Shearing | 6th August 2021
What Shearing Oil Should I Use?
Whether you own a small flock, a farmer or a professional shearer, you’ll know that investing in the right gear is important, and has huge benefits to your trade. If maintained in the right way, your gear should last you a long time.
One aspect of maintaining your handpiece is oiling, which is highly important in keeping your handpiece well lubricated. As the cutter moves side to side against the comb, this creates metal to metal friction, increasing the heat of your gear, which when shearing for long periods of time can become uncomfortable for both you and your animal/s.
The use of oil is a must. If your handpiece is run for long periods of time without oil, you’ll soon notice that your gear will loose its edge. So save yourself some time and money, and get oiling!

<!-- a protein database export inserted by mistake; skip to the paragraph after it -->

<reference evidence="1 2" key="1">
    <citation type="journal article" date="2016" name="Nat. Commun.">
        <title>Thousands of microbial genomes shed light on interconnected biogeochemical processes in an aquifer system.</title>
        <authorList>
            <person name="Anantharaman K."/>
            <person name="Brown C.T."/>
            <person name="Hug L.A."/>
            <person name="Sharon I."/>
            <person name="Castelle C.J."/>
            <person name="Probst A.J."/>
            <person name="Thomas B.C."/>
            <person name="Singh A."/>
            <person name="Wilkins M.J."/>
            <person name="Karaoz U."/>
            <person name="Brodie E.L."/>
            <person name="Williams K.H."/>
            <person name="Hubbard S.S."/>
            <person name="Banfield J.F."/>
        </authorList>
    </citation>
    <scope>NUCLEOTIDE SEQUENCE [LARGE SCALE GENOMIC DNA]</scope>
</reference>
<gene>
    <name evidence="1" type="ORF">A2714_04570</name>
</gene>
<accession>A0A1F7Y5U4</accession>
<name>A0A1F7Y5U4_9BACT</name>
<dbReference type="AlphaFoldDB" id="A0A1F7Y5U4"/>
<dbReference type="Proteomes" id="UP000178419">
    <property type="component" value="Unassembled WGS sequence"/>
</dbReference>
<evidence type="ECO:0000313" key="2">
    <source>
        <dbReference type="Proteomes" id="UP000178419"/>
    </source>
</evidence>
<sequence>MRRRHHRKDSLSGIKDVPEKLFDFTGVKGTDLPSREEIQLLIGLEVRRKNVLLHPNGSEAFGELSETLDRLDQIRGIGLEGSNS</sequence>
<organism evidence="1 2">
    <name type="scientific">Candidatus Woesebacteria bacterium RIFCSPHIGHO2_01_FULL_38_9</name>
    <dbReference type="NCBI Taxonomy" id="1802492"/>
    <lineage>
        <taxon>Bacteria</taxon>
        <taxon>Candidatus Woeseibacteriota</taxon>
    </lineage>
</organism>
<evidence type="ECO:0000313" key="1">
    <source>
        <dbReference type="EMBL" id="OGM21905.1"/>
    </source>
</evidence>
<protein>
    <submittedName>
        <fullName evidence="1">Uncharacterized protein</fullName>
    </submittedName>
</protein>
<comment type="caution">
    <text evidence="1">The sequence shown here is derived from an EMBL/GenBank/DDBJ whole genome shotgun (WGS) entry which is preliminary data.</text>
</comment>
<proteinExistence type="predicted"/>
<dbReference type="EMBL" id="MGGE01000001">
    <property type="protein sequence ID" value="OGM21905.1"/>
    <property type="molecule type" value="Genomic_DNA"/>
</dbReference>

Oil the following areas:
- Comb and Cutter
- Prong swivel joints
- Crank roller
- Both ends of the tension pin (via the front oil hole)
- Fulcrum post (via the top oil hole)
- Cogs and drive spindle
What oil should I use?
When in use, we recommend oiling every 5-10 minutes, using our R30 shear oil or any other good quality engine oil.
Avoid oil such as chainsaw oil and WD-40, which tends to be volatile when used for shearing purposes. Take into account that some engine oils can be too thick, and therefore will not allow you to shear with ease.
When deciding on your desired shearing oil, consider your environment. Shearing in a drier, dusty place? Then it’s likely the flock you are about to shear will pick this up in their wool. Sometimes, this binds with certain oil types, especially thicker oil, to create an almost paste-like substance that is difficult to shear with. If this is the case, use a thin, well-formulated oil, like our R30 shearing oil.
Want to find out more about shearing? We have plenty of useful information on our website for all shearing abilities. You can view these here.